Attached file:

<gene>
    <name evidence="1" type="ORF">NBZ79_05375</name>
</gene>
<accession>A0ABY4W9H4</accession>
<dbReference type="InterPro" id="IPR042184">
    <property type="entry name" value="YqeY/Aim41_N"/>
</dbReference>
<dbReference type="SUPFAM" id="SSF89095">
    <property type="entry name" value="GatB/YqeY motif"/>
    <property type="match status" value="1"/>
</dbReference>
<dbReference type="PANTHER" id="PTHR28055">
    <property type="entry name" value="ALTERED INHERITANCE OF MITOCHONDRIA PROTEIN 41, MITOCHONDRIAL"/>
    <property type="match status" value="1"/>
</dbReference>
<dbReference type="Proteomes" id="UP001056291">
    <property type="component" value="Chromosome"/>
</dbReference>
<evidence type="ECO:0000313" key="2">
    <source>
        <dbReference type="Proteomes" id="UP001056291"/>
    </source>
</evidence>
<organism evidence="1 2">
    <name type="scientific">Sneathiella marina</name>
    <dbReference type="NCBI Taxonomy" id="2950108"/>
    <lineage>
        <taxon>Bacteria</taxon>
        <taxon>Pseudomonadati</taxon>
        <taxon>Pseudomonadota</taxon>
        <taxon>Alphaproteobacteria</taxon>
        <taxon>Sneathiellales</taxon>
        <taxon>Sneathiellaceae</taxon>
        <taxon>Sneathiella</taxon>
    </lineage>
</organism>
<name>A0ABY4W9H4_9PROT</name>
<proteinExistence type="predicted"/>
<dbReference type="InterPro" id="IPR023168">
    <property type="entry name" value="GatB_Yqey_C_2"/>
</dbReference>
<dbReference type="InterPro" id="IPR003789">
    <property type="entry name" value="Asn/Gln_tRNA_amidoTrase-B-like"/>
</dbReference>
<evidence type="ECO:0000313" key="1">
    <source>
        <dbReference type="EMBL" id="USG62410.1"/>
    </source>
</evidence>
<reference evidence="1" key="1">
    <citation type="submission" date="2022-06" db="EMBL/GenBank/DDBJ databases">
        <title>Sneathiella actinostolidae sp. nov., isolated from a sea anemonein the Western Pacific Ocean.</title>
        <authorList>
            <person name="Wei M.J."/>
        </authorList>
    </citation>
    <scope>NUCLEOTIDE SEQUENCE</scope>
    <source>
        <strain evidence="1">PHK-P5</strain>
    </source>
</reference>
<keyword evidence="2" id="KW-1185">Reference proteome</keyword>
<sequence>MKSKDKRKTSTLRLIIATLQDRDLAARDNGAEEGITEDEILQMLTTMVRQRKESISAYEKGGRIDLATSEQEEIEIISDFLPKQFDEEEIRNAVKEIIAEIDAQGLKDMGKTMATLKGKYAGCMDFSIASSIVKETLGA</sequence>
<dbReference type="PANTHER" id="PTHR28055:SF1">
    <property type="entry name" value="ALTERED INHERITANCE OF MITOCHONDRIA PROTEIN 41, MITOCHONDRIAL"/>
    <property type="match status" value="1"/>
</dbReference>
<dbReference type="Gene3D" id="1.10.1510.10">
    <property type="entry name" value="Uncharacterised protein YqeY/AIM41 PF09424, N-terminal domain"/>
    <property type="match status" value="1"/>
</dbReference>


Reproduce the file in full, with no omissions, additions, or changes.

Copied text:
<gene>
    <name evidence="1" type="ORF">NBZ79_05375</name>
</gene>
<accession>A0ABY4W9H4</accession>
<dbReference type="InterPro" id="IPR042184">
    <property type="entry name" value="YqeY/Aim41_N"/>
</dbReference>
<dbReference type="SUPFAM" id="SSF89095">
    <property type="entry name" value="GatB/YqeY motif"/>
    <property type="match status" value="1"/>
</dbReference>
<dbReference type="PANTHER" id="PTHR28055">
    <property type="entry name" value="ALTERED INHERITANCE OF MITOCHONDRIA PROTEIN 41, MITOCHONDRIAL"/>
    <property type="match status" value="1"/>
</dbReference>
<dbReference type="Proteomes" id="UP001056291">
    <property type="component" value="Chromosome"/>
</dbReference>
<evidence type="ECO:0000313" key="2">
    <source>
        <dbReference type="Proteomes" id="UP001056291"/>
    </source>
</evidence>
<organism evidence="1 2">
    <name type="scientific">Sneathiella marina</name>
    <dbReference type="NCBI Taxonomy" id="2950108"/>
    <lineage>
        <taxon>Bacteria</taxon>
        <taxon>Pseudomonadati</taxon>
        <taxon>Pseudomonadota</taxon>
        <taxon>Alphaproteobacteria</taxon>
        <taxon>Sneathiellales</taxon>
        <taxon>Sneathiellaceae</taxon>
        <taxon>Sneathiella</taxon>
    </lineage>
</organism>
<name>A0ABY4W9H4_9PROT</name>
<proteinExistence type="predicted"/>
<dbReference type="InterPro" id="IPR023168">
    <property type="entry name" value="GatB_Yqey_C_2"/>
</dbReference>
<dbReference type="InterPro" id="IPR003789">
    <property type="entry name" value="Asn/Gln_tRNA_amidoTrase-B-like"/>
</dbReference>
<evidence type="ECO:0000313" key="1">
    <source>
        <dbReference type="EMBL" id="USG62410.1"/>
    </source>
</evidence>
<reference evidence="1" key="1">
    <citation type="submission" date="2022-06" db="EMBL/GenBank/DDBJ databases">
        <title>Sneathiella actinostolidae sp. nov., isolated from a sea anemonein the Western Pacific Ocean.</title>
        <authorList>
            <person name="Wei M.J."/>
        </authorList>
    </citation>
    <scope>NUCLEOTIDE SEQUENCE</scope>
    <source>
        <strain evidence="1">PHK-P5</strain>
    </source>
</reference>
<keyword evidence="2" id="KW-1185">Reference proteome</keyword>
<sequence>MKSKDKRKTSTLRLIIATLQDRDLAARDNGAEEGITEDEILQMLTTMVRQRKESISAYEKGGRIDLATSEQEEIEIISDFLPKQFDEEEIRNAVKEIIAEIDAQGLKDMGKTMATLKGKYAGCMDFSIASSIVKETLGA</sequence>
<dbReference type="PANTHER" id="PTHR28055:SF1">
    <property type="entry name" value="ALTERED INHERITANCE OF MITOCHONDRIA PROTEIN 41, MITOCHONDRIAL"/>
    <property type="match status" value="1"/>
</dbReference>
<dbReference type="Gene3D" id="1.10.1510.10">
    <property type="entry name" value="Uncharacterised protein YqeY/AIM41 PF09424, N-terminal domain"/>
    <property type="match status" value="1"/>
</dbReference>